Gold Butte is one of our nation’s newest National Monuments, tucked away into a small corner of Southern Nevada, northeast of Lake Mead and snuggled up along the Arizona border. Unfortunately, Gold Butte was recently recommended for a “boundary reduction.” After spending a few days exploring the areas, I can confidently say that this is a truly stunning Mojave Desert landscape, home to amazing views, endangered wildlife, unique geology, and priceless relics of the past. If nothing else, I hope these photos demonstrate that this area is worthy of more protection, not less.
The least visited and most isolated of Utah’s five national parks, Capitol Reef hosts what is perhaps the quintessential Utah landscape. It is as if someone took small portions of the other four parks and mashed them into one; here you can find a plethora of arches and natural bridges, deep snake-like canyons, soaring Navajo and Wingate Sandstone cliffs, and even a few hoodoos thrown in for good measure.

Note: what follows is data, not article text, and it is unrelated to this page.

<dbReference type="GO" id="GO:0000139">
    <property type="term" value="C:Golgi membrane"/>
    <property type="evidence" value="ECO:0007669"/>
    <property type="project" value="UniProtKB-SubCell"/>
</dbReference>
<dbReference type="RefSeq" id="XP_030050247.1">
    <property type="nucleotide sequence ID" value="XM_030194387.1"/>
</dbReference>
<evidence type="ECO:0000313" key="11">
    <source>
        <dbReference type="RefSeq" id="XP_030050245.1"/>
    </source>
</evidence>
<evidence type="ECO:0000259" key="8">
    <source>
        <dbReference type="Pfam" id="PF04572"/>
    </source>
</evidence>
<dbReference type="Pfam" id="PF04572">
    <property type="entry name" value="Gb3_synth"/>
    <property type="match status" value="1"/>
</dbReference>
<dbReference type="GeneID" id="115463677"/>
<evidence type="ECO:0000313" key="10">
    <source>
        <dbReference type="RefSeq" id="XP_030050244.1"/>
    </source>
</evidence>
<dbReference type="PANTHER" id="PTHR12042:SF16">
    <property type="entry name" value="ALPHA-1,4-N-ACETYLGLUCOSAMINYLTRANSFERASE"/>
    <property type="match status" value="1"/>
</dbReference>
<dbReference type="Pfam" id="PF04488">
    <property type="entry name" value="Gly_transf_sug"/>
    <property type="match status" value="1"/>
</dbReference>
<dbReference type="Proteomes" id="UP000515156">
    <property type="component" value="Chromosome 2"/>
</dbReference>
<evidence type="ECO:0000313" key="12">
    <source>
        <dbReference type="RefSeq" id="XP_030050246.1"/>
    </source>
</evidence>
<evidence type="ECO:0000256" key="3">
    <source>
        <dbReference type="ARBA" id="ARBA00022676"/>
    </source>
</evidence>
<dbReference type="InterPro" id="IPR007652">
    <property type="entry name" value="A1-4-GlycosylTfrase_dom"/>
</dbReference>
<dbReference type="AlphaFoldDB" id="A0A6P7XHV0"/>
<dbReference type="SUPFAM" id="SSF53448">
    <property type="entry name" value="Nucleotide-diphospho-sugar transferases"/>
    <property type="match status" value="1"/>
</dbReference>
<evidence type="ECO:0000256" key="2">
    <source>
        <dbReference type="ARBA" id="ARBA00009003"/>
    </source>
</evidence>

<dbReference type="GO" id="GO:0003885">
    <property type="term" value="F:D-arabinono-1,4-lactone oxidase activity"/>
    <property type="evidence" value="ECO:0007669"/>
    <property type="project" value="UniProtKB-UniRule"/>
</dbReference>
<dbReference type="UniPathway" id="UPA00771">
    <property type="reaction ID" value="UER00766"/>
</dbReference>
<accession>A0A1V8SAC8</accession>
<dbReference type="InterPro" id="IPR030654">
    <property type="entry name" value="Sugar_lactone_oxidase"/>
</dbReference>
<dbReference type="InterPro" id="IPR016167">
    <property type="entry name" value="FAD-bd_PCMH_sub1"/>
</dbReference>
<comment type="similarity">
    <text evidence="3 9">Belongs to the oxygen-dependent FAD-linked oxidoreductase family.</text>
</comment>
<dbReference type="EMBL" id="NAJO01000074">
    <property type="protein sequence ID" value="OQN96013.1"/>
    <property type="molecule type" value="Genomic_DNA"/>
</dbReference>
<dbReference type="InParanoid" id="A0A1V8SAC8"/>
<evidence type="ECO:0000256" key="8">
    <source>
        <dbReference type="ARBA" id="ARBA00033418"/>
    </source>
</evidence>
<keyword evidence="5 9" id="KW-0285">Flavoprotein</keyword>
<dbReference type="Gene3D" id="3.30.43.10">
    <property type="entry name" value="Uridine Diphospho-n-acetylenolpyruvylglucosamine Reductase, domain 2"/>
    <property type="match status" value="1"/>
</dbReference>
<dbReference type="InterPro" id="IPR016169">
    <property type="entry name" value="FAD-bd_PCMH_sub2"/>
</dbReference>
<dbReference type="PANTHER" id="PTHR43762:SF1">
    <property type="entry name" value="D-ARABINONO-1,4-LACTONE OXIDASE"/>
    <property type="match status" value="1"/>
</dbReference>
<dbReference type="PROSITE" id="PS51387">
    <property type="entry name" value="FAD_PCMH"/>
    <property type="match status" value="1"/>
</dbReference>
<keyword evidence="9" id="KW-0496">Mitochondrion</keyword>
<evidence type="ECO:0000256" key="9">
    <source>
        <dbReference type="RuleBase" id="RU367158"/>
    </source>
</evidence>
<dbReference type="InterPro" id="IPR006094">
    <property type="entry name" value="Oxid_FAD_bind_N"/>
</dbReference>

The skinny sixty mile long park was originally established as a national monument in 1937, but became a national park in 1971. The odd shape stems from the inherent nature of the feature it protects: the Waterpocket Fold, a 100+ mile-long kink in the Earth’s crust known as a monocline. Creeks and rivers have dissected the fold over millions of years to reveal what is quite possibly the most colorful and diverse array of rock layers in Utah.